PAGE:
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How can we evaluate the impact of devolution deals on local growth?

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In my last blog I talked about the challenges of evaluating transport (and other capital investment). As I explained there, the key to high quality impact evaluation is to look at changes for those benefiting from a policy compared to a similar (control) group that don’t benefit. While it is fairly easy to understand how we might construct control groups and undertake evaluation for policies targeted at individuals, households or firms, it is harder to think about how we might do this for policies – such as transport investment – that target areas.

But at least we do quite a lot of transport investment, making the number of areas that benefit quite large. Is there anything that we can do to evaluate the impact of interventions – such as devolution deals – that target a small number of areas?

Unfortunately, our options are quite limited, but not zero. In a 2003 paper in the American Economic Review (one of the highest ranked peer reviewed economics journals) Alberto Abadie and Javier Gardeazabal propose a synthetic control methodology for looking at the impact of terrorism on the Basque country. With only one ‘targeted’ area it’s impossible to come up with an obvious control group. A similar problem would apply for devolution deals. Comparing changes in Manchester to those in London doesn’t seem right. But neither does it seem right to compare changes in Manchester to those in, for example, Birmingham, Sunderland or Hull. Abadie and Gardeazabal’s solution was to construct a synthetic control by weighting outcomes for a number of different reasons. The details on how to set the weights are pretty technical, but the principle is simple – we choose the weights so that the synthetic control is as similar as possible to the target area in the run up to the policy change. This can be either in terms of characteristics of the area – e.g. the industrial and skill composition – or in terms of the outcome of interest – e.g. GDP. After the policy is implemented we look at the change for Manchester relative to the change that occurs in the (appropriately weighted) control areas.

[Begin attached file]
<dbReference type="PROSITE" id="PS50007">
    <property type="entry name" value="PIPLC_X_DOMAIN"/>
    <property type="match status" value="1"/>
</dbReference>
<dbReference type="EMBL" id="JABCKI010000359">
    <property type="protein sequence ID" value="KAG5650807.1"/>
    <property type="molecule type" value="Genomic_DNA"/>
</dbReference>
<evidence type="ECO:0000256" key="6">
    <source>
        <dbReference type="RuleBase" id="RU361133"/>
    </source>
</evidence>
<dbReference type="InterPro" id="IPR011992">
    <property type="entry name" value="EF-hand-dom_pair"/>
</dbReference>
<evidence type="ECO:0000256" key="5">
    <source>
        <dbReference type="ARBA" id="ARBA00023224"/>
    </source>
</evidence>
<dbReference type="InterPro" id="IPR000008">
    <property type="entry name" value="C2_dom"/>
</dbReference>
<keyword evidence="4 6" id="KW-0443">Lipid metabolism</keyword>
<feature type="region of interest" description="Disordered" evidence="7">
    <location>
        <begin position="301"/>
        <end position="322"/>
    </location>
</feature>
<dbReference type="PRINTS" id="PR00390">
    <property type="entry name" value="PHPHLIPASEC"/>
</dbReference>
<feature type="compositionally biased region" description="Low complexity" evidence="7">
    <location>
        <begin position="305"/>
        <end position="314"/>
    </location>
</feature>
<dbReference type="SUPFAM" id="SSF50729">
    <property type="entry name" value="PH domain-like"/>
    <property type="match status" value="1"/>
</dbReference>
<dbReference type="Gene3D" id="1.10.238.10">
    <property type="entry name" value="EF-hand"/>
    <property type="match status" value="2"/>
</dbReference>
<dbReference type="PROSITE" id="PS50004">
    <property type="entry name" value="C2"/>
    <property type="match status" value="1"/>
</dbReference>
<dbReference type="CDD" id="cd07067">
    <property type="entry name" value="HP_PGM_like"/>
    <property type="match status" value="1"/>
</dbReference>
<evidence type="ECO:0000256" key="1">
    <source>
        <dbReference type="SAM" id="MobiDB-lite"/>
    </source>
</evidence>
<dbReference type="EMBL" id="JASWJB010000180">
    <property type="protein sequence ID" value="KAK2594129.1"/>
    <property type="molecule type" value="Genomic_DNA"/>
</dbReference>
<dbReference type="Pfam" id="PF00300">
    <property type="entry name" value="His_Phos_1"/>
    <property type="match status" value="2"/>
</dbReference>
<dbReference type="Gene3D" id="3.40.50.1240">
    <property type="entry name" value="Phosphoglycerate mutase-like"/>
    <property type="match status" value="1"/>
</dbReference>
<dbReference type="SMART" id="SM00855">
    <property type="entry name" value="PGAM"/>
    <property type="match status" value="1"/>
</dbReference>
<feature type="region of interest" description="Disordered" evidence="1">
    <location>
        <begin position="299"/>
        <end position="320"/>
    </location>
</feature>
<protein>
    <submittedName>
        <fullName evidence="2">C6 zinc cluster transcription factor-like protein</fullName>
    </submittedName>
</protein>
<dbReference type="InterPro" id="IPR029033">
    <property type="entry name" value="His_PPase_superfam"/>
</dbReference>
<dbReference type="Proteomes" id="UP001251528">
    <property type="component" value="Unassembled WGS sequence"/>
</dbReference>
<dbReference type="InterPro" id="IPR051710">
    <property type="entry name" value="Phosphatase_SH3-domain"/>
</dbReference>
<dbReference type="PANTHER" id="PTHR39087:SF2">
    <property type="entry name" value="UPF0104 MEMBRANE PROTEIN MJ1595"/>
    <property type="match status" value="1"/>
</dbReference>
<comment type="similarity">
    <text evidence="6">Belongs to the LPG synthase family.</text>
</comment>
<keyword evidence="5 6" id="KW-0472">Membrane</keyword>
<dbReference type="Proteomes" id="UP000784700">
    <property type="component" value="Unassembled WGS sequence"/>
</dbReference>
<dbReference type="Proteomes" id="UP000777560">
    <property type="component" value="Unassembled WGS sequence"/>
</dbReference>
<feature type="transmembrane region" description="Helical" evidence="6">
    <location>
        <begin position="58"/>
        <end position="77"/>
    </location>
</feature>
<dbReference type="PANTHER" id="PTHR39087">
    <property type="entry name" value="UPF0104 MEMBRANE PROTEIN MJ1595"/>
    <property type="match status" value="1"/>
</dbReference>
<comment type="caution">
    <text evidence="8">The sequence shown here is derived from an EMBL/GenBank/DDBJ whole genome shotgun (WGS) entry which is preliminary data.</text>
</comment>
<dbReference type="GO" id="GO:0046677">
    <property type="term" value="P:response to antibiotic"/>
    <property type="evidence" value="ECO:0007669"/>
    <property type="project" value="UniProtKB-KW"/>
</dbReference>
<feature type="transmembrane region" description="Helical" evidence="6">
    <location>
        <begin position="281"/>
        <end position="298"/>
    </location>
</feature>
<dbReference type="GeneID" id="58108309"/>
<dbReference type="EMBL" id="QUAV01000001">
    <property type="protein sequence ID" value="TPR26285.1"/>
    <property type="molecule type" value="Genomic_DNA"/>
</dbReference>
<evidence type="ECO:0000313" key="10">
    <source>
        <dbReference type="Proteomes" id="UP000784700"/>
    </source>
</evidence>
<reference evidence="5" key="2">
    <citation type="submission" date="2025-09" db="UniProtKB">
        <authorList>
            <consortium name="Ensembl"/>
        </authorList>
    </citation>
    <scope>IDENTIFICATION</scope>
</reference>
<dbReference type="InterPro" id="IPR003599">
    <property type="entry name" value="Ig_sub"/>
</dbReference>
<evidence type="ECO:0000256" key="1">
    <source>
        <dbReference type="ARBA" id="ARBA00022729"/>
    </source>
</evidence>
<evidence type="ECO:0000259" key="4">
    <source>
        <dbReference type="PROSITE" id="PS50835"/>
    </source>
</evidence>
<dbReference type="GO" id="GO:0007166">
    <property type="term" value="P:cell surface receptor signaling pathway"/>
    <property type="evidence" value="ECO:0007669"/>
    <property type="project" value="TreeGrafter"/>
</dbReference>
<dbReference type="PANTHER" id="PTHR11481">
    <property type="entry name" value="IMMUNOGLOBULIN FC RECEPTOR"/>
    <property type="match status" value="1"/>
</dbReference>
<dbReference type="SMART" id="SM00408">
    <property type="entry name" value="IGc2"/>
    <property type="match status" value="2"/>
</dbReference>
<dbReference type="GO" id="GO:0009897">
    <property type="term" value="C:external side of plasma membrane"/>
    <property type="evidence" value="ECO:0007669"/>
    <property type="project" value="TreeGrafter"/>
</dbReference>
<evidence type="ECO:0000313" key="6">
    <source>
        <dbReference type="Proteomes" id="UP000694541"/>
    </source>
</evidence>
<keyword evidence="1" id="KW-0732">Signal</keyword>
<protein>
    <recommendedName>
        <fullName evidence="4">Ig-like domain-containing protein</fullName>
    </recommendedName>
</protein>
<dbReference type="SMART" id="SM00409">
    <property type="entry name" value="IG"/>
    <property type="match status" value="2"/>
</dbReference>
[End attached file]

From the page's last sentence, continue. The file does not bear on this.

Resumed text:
Could such an approach work for devolutions deals (and other area targeted policies)? I see two challenges. First, there are a number of areas signing devolution deals. This limits the areas that can be used to help construct the controls. Second, these approaches are still in development and a number of issues are not yet resolved. My own work on the impact of the Diamond Synchrotron discusses some of the challenges involved. All of this means that, in practical terms, such an approach is unlikely to be sufficiently credible to bear the weight of decisions on extending deals, rewarding areas for increased growth, and so on. I think it could be a valuable input into those decisions, but other work will be needed, especially given the political sensitivities involved.

I think it’s also important to highlight the conclusions that we reached in our study of European Union policy. The EU studies we were able to review clearly demonstrate the limits of evaluating multi-strand ‘area-based initiatives’ at a large regional scale. It is also essentially impossible to say anything on the cost-effectiveness of different types of expenditure from these overall evaluations. While a synthetic control approach might provide a useful input into decision making on devolution deals, we continue to recommend that the main focus should be on designing specific high quality evaluations of particular strands of expenditure, rather than attempting only a single overarching evaluation.